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October 1996

Treatment of Psoriasis by Cyclosporine and Grapefruit Juice

Author Affiliations

Department of Dermatology Osaka City University Medical School 1-5-7, Asahimachi, Abeno-ku Osaka 545, Japan

Arch Dermatol. 1996;132(10):1249. doi:10.1001/archderm.1996.03890340115024

Cyclosporine is a cyclic undecapeptide of fungal origin that forms the cornerstone of therapy for maintenance psoriasis. However, blood concentrations of cyclosporine must be maintained within a relatively narrow range to achieve effectiveness with a minimum of nephrotoxic effects. Recently, Yee et al1 suggested that grapefruit juice could be used to save costs by reducing the dose of cyclosporine. We tried to use grapefruit juice to increase blood concentrations of cyclosporine, not to reduce the dose or cost of cyclosporine, and managed successfully 2 cases of severe psoriasis.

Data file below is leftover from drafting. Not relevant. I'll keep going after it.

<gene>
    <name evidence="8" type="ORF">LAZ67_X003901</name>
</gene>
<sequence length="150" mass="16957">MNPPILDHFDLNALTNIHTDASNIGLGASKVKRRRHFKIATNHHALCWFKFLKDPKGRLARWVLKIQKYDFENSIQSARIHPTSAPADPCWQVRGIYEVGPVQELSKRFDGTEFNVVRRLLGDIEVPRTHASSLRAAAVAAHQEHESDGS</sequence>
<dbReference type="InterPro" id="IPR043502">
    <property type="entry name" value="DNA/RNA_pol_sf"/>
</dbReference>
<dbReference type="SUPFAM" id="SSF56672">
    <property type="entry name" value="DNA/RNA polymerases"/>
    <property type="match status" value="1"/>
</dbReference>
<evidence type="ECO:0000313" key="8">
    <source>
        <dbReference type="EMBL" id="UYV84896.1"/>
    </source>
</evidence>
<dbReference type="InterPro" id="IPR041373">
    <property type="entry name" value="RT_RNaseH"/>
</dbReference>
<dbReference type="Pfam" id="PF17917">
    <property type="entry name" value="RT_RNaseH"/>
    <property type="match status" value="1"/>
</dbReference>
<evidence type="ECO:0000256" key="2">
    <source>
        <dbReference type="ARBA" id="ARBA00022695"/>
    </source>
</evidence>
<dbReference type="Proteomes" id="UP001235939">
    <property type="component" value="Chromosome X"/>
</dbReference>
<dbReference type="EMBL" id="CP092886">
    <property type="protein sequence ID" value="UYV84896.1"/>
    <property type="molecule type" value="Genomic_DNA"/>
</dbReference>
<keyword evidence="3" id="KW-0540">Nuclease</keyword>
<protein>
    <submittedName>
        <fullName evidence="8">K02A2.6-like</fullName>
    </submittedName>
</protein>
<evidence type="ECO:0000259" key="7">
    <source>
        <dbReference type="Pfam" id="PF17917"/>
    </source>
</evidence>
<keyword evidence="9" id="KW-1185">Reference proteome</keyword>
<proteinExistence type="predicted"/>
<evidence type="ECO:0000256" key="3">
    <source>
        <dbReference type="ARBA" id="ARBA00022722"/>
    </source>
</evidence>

Report of Cases. Case 1.  Generalized psoriasis developed in a 57-year-old man with a 10-year history of localized psoriasis. The patient had large infiltrated scaly plaques on his trunk and extremities. Previous treatment included topical and systemic steroids, retinoids, and oral psoralen with UV-A therapy. Despite treatment, the lesions progressed. He was then started on therapy with cyclosporine (5 mg/kg daily).

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